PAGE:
Topworking Video

Our newest grafting video is out on YouTube at that shows how to topwork an apple tree, where the entire tree is cut off and a new variety is grafted on.  Lots of growers with Red Delicious orchards are switching their groves over to new more marketable varieties like Fuji and Granny Smith.   This saves a lot of time over tearing out the trees and planting new ones.


One Response

  1. Cool video Kevin! I really like a method called frameworking for changing over to new varieties. Frameworking is less traumatic to the tree and brings quicker fruiting. I learned about it from the Grafters Handbook which is an excellent and highly recommended book by an employee of the malling research station in England. It is a method that is less practiced than topworking, but has many virtues. The difference from topworking is that you retain the frame of the tree and just replace all the fruiting wood. It requires more effort and more scions, but it also allows one to fit more varieties on the tree with no time waiting to grow out a new framework. If there’s an existing side shoot where I want a branch, I graft onto it with whip and tongue or cleft.

    If there isn’t a shoot where you want a side branch, do a bark graft of some kind. I have a medium sized apple tree with 90+ varieties and many more to be added this year. Some will fruit the next year and many more will fruit on the third year I’ve even had scions with fruit buds and spurs already on them fruit the year of grafting! It is not a problem to fruit the new scions as quickly as possible because, since there is a full tree behind it and not a sapling, immediate fruiting will not stunt the tree. The scions must be left long with 7 to 10 buds. This allows the buds at the tip to grow shoots to make a new branch while the lower buds on the scion turn into fruiting buds the first year. As an experiment last season, I used a shoot 18 inches long (with a splint for strength) that is now covered in fruit buds for most of its length. It grew very nicely and I think the scion length aspect could probably be pushed further (with appropriate precautions for support and maybe means to prevent dessication).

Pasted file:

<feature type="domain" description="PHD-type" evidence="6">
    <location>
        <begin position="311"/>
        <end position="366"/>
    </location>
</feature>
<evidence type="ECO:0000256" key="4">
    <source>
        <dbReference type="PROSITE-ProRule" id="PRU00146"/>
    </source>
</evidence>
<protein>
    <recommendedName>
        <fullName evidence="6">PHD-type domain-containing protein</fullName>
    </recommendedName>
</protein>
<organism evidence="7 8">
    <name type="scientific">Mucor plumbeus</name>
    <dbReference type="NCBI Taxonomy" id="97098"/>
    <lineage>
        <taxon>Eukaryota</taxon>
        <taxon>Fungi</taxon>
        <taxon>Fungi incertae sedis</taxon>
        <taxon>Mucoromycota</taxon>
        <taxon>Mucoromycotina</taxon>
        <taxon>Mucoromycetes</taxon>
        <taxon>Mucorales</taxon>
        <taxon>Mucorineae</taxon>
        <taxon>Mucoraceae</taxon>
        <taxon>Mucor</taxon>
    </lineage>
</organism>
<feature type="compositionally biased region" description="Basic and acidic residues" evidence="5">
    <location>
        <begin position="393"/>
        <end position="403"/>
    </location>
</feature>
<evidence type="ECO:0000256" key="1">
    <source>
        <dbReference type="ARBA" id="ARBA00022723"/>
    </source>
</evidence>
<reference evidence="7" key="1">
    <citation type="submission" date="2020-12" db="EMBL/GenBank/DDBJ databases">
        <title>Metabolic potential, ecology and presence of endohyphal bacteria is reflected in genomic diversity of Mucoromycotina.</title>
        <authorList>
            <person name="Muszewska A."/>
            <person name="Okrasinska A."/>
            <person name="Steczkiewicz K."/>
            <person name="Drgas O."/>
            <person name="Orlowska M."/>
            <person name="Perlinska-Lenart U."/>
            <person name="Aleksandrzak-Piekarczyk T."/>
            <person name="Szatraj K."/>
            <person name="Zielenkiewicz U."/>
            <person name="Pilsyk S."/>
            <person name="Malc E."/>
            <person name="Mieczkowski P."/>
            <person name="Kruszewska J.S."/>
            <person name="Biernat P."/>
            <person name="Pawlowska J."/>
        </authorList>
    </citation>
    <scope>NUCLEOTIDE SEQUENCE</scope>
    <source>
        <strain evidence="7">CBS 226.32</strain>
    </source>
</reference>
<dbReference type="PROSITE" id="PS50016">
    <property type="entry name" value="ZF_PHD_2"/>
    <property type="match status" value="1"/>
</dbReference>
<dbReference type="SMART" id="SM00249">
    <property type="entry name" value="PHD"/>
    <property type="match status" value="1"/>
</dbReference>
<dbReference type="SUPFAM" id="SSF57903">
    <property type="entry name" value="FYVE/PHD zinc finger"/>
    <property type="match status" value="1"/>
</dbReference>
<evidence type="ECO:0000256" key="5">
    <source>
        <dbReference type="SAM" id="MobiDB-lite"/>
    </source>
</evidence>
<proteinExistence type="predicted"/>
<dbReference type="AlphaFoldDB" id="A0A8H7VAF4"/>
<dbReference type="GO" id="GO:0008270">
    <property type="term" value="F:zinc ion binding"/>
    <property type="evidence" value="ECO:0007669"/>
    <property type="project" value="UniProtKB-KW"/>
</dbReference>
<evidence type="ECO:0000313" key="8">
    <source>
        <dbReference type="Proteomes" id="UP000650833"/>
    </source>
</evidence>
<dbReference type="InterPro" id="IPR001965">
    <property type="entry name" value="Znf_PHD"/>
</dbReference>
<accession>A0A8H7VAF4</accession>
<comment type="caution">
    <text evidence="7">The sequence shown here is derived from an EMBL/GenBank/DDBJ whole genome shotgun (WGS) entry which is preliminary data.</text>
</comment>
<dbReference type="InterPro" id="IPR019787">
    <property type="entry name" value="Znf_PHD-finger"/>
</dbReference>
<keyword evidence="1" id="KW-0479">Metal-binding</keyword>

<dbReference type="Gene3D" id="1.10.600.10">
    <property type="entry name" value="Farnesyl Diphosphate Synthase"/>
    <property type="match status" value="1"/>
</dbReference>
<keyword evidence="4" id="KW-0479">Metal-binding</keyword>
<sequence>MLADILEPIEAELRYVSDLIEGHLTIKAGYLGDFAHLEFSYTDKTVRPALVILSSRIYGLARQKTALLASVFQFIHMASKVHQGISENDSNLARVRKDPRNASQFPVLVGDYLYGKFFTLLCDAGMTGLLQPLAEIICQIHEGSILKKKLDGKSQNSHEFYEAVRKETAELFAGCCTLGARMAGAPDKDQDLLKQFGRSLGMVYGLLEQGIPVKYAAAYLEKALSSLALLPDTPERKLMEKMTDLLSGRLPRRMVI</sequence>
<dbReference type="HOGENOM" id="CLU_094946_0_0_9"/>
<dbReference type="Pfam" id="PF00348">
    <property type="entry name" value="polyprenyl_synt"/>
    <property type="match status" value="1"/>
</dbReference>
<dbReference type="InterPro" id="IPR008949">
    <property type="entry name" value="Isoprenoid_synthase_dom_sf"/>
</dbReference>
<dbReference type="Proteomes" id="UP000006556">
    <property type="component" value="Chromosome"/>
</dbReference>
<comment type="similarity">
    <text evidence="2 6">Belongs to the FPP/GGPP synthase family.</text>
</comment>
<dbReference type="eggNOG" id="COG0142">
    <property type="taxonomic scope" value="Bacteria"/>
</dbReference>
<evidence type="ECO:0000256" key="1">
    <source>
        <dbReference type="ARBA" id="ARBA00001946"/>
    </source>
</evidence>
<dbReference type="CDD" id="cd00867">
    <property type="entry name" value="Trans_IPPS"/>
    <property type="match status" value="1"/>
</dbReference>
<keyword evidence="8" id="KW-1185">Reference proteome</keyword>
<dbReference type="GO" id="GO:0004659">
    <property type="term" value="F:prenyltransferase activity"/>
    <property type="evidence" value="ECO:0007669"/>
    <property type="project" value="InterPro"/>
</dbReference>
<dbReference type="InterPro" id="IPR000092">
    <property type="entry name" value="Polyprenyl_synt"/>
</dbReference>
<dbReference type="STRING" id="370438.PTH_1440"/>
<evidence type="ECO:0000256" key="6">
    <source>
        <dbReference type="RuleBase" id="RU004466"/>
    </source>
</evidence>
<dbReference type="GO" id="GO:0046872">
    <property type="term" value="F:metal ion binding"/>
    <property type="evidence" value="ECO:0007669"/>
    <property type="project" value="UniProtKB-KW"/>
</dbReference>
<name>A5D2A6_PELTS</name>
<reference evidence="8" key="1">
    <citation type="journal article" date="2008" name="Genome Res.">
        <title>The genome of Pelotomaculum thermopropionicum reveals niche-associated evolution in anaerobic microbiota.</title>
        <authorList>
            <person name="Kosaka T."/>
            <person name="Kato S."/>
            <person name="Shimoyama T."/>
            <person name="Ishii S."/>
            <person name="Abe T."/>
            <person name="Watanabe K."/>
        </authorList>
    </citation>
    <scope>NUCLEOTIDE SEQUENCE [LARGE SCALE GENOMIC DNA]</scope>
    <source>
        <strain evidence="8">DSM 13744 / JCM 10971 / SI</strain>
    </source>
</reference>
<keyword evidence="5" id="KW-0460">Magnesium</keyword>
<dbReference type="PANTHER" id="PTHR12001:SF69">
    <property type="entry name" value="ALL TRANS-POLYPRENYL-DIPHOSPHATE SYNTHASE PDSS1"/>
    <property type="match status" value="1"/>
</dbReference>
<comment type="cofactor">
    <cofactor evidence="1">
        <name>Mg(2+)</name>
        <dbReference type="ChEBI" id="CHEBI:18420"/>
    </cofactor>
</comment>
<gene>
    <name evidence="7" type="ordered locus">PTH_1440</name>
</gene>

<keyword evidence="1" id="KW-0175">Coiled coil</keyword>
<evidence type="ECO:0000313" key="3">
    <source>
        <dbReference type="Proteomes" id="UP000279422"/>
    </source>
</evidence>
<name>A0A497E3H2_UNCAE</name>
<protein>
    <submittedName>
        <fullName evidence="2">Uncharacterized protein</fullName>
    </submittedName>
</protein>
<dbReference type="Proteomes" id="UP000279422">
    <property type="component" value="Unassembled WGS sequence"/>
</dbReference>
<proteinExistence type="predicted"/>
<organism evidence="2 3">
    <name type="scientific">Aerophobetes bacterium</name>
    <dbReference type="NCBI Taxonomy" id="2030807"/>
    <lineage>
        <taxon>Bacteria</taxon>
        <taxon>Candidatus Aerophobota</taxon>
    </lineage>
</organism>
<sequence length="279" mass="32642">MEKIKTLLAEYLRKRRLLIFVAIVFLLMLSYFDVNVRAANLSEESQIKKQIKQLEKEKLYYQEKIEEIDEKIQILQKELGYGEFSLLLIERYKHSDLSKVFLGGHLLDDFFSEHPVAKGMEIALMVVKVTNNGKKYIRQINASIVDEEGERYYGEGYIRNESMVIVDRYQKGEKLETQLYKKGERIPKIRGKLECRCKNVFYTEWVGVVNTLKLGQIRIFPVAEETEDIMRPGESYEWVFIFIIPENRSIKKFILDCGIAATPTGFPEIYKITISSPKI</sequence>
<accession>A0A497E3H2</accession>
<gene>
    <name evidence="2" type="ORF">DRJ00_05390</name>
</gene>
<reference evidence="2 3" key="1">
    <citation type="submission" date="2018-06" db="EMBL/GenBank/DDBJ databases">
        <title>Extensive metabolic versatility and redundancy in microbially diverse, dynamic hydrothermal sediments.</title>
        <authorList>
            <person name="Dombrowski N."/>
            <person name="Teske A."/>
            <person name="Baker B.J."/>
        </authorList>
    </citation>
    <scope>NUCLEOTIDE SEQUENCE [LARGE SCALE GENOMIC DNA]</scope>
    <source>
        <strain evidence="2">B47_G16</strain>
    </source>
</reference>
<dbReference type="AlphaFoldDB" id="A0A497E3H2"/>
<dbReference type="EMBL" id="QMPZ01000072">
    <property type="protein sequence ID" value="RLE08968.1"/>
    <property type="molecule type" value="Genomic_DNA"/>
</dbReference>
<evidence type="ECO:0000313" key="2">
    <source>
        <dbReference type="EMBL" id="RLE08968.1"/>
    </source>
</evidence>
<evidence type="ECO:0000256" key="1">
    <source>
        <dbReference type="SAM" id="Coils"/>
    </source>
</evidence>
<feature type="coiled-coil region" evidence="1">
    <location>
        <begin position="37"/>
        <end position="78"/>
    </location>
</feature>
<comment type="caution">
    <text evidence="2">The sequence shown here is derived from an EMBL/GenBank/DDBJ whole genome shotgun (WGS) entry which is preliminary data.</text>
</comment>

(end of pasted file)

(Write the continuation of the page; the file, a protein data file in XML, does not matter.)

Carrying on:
I feel that this method is better suited for the small scale or home orchardist in many cases and aspects. Topworking is much quicker and easier to be sure, but it is rougher on the tree (especially on larger trees) and the fruits are slower to come. I’ll try to blog about frameworking soon (that might mean within a couple years ;).

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